These are suggestions designed to provide a template to help participants establish productive, mutually-beneficial mentoring partnerships. They are based on research of successful mentorship programs in various settings across the country. However, they are not mandatory. Mentors and mentees should work together to craft a partnership that is geared towards their unique goals, skills, preferences, schedules, and geographic locations. Flexibility is a central component of this program.
- Pairs should schedule hour-long discussions 1-2 times per month.
- Pairs should attempt to meet in-person at least once during the mentorship, and more often if possible. (The 2017 Pennsylvania Land Conservation Conference would be an ideal setting for pairs from different parts of the state to meet in-person.)
- When pairs cannot meet in person, discussion via phone call or video chat is ideal.
- After being matched, the mentee should contact the mentor to schedule the first discussion.
- Approach the mentorship with an open mind and willingness to invest in yourself and your partner.
- Before the first discussion, exchange contact information and other helpful resources such as resumes.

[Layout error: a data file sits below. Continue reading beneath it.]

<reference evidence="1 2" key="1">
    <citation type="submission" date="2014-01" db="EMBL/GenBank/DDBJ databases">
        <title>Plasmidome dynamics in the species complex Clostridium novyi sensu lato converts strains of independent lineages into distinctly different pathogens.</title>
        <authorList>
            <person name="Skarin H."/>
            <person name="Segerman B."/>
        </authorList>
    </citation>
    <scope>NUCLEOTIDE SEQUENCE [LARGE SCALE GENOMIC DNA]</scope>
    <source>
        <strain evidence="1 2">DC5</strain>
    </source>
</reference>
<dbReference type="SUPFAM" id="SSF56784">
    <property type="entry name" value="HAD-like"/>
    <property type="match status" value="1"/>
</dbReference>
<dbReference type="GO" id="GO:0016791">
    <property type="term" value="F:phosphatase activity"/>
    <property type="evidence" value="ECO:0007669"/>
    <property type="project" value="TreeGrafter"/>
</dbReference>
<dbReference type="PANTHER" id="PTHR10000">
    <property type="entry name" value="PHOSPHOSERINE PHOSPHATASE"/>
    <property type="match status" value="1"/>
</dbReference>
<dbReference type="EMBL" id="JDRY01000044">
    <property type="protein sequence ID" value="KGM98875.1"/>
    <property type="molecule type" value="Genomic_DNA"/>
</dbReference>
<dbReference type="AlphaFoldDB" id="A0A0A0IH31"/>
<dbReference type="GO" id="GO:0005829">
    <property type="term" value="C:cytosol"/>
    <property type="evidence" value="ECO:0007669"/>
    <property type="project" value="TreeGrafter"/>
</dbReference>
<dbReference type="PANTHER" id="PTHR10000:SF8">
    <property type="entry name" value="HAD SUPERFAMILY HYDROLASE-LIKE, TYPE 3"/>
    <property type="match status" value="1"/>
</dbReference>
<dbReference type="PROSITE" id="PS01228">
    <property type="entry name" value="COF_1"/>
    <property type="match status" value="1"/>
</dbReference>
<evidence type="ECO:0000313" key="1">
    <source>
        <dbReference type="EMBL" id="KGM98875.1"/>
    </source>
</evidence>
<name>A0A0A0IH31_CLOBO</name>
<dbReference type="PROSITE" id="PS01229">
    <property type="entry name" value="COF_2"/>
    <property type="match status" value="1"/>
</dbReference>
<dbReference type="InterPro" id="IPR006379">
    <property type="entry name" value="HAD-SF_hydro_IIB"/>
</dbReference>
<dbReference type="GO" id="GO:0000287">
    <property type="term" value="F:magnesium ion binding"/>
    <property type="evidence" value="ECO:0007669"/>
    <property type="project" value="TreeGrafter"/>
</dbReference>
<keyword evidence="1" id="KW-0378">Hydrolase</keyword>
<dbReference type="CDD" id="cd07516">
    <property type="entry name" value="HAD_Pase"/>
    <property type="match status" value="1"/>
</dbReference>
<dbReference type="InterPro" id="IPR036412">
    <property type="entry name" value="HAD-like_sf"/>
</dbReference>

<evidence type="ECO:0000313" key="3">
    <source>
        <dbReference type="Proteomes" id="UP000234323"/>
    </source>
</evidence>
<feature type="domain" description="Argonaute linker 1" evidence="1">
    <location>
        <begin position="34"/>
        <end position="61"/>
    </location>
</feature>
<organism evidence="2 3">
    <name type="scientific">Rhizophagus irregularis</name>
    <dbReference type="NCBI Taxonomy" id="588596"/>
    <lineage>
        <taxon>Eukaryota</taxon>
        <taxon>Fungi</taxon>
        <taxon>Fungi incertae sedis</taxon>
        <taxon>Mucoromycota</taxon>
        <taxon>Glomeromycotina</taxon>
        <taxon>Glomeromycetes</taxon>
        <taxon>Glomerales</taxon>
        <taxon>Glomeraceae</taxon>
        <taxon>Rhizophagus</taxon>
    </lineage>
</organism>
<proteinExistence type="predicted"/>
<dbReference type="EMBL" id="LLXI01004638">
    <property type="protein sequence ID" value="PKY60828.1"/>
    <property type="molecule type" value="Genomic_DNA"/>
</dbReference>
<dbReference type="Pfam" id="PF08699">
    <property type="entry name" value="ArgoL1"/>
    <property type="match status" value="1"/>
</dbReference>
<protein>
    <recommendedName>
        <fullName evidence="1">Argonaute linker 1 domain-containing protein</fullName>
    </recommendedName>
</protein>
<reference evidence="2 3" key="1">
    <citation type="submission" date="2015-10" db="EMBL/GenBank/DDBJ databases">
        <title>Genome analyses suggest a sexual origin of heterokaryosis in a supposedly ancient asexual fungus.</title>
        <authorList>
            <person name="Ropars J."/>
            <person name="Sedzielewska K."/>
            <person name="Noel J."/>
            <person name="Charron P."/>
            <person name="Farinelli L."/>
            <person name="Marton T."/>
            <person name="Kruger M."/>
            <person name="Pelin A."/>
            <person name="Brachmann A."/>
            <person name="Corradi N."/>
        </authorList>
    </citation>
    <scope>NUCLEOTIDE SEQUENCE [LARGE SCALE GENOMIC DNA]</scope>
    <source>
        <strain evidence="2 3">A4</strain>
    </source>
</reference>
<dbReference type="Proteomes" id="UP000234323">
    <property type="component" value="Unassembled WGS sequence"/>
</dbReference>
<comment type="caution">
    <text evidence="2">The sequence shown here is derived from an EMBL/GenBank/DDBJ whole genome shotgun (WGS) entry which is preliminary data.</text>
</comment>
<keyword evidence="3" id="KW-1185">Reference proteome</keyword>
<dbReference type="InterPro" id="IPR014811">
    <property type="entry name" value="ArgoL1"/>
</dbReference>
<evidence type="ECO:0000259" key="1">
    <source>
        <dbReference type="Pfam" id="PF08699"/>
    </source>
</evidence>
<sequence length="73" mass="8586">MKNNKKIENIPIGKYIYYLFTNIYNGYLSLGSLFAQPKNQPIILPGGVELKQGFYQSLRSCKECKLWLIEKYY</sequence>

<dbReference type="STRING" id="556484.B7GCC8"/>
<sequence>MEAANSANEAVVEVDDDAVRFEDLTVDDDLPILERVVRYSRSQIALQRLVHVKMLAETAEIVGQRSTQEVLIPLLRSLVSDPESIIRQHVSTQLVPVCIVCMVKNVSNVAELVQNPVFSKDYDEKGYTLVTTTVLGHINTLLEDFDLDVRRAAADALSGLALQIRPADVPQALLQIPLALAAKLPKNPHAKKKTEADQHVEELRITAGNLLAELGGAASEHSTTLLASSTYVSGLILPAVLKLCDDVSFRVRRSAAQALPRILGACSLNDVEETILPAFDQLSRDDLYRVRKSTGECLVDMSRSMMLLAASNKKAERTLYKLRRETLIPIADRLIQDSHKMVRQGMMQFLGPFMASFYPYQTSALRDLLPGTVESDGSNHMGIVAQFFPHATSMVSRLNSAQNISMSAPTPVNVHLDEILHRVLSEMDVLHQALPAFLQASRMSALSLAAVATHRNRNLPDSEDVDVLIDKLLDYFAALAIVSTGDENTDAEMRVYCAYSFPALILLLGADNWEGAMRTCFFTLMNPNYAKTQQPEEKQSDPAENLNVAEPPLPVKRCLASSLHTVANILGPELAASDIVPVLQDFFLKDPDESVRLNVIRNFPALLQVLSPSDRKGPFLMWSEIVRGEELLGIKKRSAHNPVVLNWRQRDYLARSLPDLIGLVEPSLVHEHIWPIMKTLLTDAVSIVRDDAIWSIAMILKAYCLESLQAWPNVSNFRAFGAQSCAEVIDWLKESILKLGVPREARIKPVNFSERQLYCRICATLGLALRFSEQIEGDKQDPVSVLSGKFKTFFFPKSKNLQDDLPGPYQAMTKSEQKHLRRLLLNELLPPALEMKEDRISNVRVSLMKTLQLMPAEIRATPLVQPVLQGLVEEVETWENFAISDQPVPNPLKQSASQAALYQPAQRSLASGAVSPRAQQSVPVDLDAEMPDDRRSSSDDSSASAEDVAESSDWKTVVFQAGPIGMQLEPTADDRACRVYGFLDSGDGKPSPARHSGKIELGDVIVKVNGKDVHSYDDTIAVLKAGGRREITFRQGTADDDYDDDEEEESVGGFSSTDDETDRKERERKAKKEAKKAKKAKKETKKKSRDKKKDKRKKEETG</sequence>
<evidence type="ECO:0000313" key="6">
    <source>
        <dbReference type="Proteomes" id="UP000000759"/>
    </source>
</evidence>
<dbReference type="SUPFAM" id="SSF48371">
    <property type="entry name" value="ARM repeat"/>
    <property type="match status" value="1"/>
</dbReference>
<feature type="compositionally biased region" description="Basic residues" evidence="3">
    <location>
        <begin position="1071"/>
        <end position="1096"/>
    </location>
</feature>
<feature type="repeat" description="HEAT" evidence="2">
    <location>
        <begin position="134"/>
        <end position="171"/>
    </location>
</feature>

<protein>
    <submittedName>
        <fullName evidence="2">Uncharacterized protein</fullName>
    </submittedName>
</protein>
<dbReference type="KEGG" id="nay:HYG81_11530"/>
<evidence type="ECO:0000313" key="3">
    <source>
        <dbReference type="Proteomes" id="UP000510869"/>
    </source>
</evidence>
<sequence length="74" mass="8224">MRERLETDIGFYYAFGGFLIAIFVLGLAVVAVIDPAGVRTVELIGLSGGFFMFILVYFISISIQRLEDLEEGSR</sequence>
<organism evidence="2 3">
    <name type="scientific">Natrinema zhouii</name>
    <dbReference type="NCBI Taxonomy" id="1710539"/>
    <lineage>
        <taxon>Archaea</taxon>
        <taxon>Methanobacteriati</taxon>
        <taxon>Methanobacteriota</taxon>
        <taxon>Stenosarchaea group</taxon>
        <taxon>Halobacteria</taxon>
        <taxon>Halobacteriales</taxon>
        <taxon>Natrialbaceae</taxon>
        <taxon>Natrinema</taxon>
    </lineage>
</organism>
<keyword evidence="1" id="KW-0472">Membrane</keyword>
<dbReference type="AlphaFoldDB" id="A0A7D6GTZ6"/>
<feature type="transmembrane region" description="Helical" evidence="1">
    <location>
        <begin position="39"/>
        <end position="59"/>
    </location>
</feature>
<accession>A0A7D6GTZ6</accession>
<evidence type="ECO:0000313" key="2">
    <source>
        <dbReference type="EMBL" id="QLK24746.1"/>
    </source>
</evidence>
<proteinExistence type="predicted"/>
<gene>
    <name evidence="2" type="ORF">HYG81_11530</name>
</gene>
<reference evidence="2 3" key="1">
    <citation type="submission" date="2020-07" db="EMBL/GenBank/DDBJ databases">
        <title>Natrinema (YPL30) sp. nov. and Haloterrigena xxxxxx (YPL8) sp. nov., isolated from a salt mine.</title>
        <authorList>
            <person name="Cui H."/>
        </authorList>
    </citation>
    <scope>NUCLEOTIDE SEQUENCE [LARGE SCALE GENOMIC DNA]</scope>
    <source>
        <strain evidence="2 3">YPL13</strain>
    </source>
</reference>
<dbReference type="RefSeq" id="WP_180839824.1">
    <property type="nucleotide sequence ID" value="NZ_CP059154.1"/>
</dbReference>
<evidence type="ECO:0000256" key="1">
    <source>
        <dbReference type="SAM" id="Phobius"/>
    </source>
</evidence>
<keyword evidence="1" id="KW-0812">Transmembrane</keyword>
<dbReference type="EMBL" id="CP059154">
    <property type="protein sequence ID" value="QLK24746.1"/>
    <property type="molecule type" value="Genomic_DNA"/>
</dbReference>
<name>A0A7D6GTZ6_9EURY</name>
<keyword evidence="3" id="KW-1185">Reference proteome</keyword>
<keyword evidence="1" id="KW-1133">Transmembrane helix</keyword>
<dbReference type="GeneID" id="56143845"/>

- Attend training session (if offered) and come to the mentorship prepared, knowing what you would like to give and receive in the partnership.
- Use the first discussion to review and complete the Mentorship Agreement. Get to know one other, decide on communication logistics, and develop a set of goals for the mentorship. Determine how progress towards these goals will be measured.
- Respect your partner’s time: keep scheduled commitments, return phone calls and emails, and be thorough but succinct during discussions.
- In the case of conflict or disagreement, address the issue directly with your partner. If the issue cannot be resolved internally, contact the Program Coordinator to seek a different partner.
- At the end of the first year, evaluate the partnership. If it is productive, healthy, and enjoyable, consider continuing the mentorship.